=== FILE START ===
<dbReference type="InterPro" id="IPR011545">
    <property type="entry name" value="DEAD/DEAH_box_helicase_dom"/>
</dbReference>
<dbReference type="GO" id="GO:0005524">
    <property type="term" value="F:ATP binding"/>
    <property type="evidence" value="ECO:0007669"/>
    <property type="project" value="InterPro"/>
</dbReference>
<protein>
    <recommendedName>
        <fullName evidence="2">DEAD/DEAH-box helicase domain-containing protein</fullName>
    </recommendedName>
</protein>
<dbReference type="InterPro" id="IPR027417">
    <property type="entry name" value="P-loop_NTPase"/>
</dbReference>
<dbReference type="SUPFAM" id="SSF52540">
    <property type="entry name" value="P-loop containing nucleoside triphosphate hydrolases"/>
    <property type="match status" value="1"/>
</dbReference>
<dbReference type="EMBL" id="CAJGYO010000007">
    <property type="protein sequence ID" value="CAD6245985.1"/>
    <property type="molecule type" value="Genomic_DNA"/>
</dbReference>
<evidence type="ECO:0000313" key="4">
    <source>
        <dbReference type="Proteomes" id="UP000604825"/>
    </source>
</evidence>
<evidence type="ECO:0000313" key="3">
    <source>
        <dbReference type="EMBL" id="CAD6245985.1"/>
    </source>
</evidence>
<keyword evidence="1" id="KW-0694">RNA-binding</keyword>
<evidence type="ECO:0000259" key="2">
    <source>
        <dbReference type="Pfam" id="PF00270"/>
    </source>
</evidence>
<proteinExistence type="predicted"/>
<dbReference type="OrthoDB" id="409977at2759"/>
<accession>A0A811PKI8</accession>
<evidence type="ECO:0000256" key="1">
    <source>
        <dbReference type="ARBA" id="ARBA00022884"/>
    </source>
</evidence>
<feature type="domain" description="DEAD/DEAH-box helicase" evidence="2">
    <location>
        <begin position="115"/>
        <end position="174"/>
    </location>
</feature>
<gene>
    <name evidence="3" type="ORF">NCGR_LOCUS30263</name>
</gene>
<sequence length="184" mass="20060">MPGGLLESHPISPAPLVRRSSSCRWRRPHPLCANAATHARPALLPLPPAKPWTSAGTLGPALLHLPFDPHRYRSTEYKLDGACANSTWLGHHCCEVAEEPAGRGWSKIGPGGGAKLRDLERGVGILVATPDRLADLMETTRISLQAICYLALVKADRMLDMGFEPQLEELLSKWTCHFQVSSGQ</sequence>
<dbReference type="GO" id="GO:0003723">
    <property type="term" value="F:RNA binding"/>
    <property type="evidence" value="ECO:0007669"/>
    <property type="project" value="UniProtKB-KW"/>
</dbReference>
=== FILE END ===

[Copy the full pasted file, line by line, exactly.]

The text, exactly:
<dbReference type="InterPro" id="IPR011545">
    <property type="entry name" value="DEAD/DEAH_box_helicase_dom"/>
</dbReference>
<dbReference type="GO" id="GO:0005524">
    <property type="term" value="F:ATP binding"/>
    <property type="evidence" value="ECO:0007669"/>
    <property type="project" value="InterPro"/>
</dbReference>
<protein>
    <recommendedName>
        <fullName evidence="2">DEAD/DEAH-box helicase domain-containing protein</fullName>
    </recommendedName>
</protein>
<dbReference type="InterPro" id="IPR027417">
    <property type="entry name" value="P-loop_NTPase"/>
</dbReference>
<dbReference type="SUPFAM" id="SSF52540">
    <property type="entry name" value="P-loop containing nucleoside triphosphate hydrolases"/>
    <property type="match status" value="1"/>
</dbReference>
<dbReference type="EMBL" id="CAJGYO010000007">
    <property type="protein sequence ID" value="CAD6245985.1"/>
    <property type="molecule type" value="Genomic_DNA"/>
</dbReference>
<evidence type="ECO:0000313" key="4">
    <source>
        <dbReference type="Proteomes" id="UP000604825"/>
    </source>
</evidence>
<evidence type="ECO:0000313" key="3">
    <source>
        <dbReference type="EMBL" id="CAD6245985.1"/>
    </source>
</evidence>
<keyword evidence="1" id="KW-0694">RNA-binding</keyword>
<evidence type="ECO:0000259" key="2">
    <source>
        <dbReference type="Pfam" id="PF00270"/>
    </source>
</evidence>
<proteinExistence type="predicted"/>
<dbReference type="OrthoDB" id="409977at2759"/>
<accession>A0A811PKI8</accession>
<evidence type="ECO:0000256" key="1">
    <source>
        <dbReference type="ARBA" id="ARBA00022884"/>
    </source>
</evidence>
<feature type="domain" description="DEAD/DEAH-box helicase" evidence="2">
    <location>
        <begin position="115"/>
        <end position="174"/>
    </location>
</feature>
<gene>
    <name evidence="3" type="ORF">NCGR_LOCUS30263</name>
</gene>
<sequence length="184" mass="20060">MPGGLLESHPISPAPLVRRSSSCRWRRPHPLCANAATHARPALLPLPPAKPWTSAGTLGPALLHLPFDPHRYRSTEYKLDGACANSTWLGHHCCEVAEEPAGRGWSKIGPGGGAKLRDLERGVGILVATPDRLADLMETTRISLQAICYLALVKADRMLDMGFEPQLEELLSKWTCHFQVSSGQ</sequence>
<dbReference type="GO" id="GO:0003723">
    <property type="term" value="F:RNA binding"/>
    <property type="evidence" value="ECO:0007669"/>
    <property type="project" value="UniProtKB-KW"/>
</dbReference>